Are you one of the lucky people to have gotten a Chromecast before they sold out? In that case, we’ve got an article full of tips and tricks to get a little bit more out of your new device, but first, I’m going to answer some questions that were asked on my Chromecast review.
The short answer is no, any local content that you currently have on your device can’t be sent to the Chromecast. The way it works is when you hit that cast button on any supported app, such as YouTube, it relays the information to the Chromecast so it can find the content from the source itself.
Then, with the help of some HTML5 magic, the Chromecast connects to the actual service, finds your video or music, and plays it. After the Chromecast app is installed and all of your media programs are updated, this is all available. You can find how this all works in a more detailed manner here.
If you do want to stream content from a local source, this is somewhat possible from your computer.
As I mentioned in my review, you can cast a full tab from the Chrome browser, and what’s awesome is that a Chrome tab can display a lot of content — websites, flash content, and pictures, but let’s say you have some local videos you want to watch. If your Chrome browser has the needed plugins to view the content, that tab will play it, and then you can send it to Chromecast.
Just browse your computer hard drive within Chrome (type file:///c:/ in the address bar) to your video and it will play it in the browser tab. Then, just Chromecast the tab. It’s simple, it’s easy to do, and it’s pretty awesome.
This really does allow Chromecast to bridge the gap between your computer and television. For example, I have a Plex Media Server that a friend setup, and all the content from there streams to my computer, which then, using Chromecast, streams to my TV. It really is an easy way to turn your living room into a central Internet media consumption destination with little hassle and little cost.
The wonders of Chromecast doesn’t stop there, though. Hidden away in a small arrow on the side of the Chromecast extension is an option to cast not only a Chrome tab, but the entire computer screen. This is a feature in its very early stages of beta, and while it might be nice for presentations and picture viewing, it’s not very smooth.
In fact, it’s a little choppy, though, with a beta feature, this is to be expected. I’m sure this feature will continue to get improved upon and enhanced, and eventually, becoming one of the key features of Chromecast.
You may notice that the first time you try Chrome browser streaming, it isn’t perfectly smooth, and in some cases, you might have choppy video. There are ways of optimizing it to clear that up, though. Since your computer is basically transcoding on the fly, it also has to stream the finished product to your Chromecast. This is when a very fast Internet connection becomes important and recommended.
In the browser extension, hit the “Options” button, and from there, you’ll see the way to clear things up. The transcoded footage can bet set to high bitrate 720p, regular 720p (the default settings), and 480p. For my decent Internet connection, 480p works beautifully. Sure, it’s disappointing that it’s high definition, but it’s in every way much better than choppy video.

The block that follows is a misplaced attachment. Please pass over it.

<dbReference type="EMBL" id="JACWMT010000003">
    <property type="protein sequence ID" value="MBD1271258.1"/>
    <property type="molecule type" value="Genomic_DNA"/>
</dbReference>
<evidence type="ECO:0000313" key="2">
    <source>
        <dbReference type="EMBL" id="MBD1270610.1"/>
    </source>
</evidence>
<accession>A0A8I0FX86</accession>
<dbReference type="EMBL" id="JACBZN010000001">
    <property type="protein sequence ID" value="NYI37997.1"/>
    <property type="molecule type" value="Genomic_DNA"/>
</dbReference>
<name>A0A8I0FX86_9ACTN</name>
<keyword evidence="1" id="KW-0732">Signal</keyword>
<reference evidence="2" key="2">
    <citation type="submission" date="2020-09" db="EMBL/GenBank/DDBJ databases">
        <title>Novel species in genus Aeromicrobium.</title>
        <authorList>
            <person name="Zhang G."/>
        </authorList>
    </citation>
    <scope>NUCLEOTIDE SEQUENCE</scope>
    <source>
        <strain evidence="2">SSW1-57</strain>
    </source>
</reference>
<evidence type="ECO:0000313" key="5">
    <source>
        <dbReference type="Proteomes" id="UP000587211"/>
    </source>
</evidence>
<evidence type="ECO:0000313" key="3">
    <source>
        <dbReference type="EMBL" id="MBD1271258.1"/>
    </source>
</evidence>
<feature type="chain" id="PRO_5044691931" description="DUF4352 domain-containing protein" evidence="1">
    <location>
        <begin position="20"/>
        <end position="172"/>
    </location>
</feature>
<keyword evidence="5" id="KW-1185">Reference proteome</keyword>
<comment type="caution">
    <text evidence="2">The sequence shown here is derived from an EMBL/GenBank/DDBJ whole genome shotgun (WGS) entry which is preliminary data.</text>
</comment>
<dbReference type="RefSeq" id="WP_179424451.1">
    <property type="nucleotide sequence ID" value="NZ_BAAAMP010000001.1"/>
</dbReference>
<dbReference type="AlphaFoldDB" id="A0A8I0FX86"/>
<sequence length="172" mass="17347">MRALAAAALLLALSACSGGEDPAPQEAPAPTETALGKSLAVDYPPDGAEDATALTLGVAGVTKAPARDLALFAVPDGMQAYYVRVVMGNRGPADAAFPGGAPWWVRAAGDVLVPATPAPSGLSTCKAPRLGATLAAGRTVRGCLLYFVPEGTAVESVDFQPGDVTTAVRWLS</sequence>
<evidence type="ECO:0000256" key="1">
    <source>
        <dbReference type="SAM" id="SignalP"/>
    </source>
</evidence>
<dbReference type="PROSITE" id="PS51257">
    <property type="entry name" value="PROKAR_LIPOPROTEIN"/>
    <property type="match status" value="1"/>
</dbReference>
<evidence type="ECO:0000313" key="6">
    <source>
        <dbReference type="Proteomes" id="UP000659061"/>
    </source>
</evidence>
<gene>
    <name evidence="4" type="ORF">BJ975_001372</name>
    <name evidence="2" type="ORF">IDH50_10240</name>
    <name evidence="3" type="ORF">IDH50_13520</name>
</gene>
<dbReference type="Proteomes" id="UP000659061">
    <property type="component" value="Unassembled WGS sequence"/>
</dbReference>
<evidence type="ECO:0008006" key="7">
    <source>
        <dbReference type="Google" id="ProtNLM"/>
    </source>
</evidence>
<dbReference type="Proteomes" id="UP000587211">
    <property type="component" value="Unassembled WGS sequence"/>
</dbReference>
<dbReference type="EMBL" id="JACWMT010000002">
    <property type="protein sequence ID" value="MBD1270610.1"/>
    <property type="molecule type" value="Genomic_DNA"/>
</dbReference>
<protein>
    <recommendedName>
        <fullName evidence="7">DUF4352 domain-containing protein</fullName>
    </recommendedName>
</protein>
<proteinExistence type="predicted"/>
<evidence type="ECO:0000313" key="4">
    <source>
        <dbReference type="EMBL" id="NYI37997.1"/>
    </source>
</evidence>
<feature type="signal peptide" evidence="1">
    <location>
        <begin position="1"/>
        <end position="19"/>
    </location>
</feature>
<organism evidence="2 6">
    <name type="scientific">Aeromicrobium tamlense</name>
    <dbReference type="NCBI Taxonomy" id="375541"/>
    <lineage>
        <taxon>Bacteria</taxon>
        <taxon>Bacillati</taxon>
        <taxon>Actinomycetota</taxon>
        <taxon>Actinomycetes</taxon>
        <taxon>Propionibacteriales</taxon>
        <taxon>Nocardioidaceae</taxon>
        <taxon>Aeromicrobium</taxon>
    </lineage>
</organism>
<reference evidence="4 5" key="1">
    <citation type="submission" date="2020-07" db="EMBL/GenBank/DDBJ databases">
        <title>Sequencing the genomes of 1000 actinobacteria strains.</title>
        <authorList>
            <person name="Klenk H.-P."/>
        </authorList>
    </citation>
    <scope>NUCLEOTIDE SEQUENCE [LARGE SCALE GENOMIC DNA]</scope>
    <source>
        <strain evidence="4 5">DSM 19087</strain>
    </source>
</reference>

That’s how you get more out of your Chromecast via your computer, so let’s get back to the actual hardware.
While I don’t have a TV to demonstrate this it’s been reported that TV’s with HDMI 1.4 can route power to Chromecast without the need of a USB or wall plug. However, you might want to stick with the wall plug, because if you initiate a cast, there’s a added feature in the Chromecast that will power on your television and load up the source of media.
And we come to our final tip, a tip for those who struggled with the same problem as I did in my review. My DLP TV in the living room does have a 5.1 stereo system, but it doesn’t have an audio output available and thus requires the audio signal to come straight from the source.
If you noticed, all the Chromecast has is an HDMI, and some people commented saying I could use an AV receiver, but those can cost over 200 dollars. Since I only needed a way to split the Chromecast signal, I decided to find something for that specific purpose. I did, and it is this box that actively splits the video and audio signal into HDMI and SPDIF.
Perfect for my set up. Now, I can go from this to this. Like I said before, this adds more total cost to your Chromecast experience so be aware of your setup at home before you pull the trigger. To me, this was worth having my big screen available for all my viewing pleasure.
And that’s our tips and tricks for the Chromecast! It’s an amazing device, and it has a lot of potential, especially when developers begin getting their hands on the API. For the time being, the Chromecast will turn your living room into an Internet media consumption medium for a mere $35.
Do you have a Chromecast, yet? Any tricks you’ve found with the device? Let us know in the comments!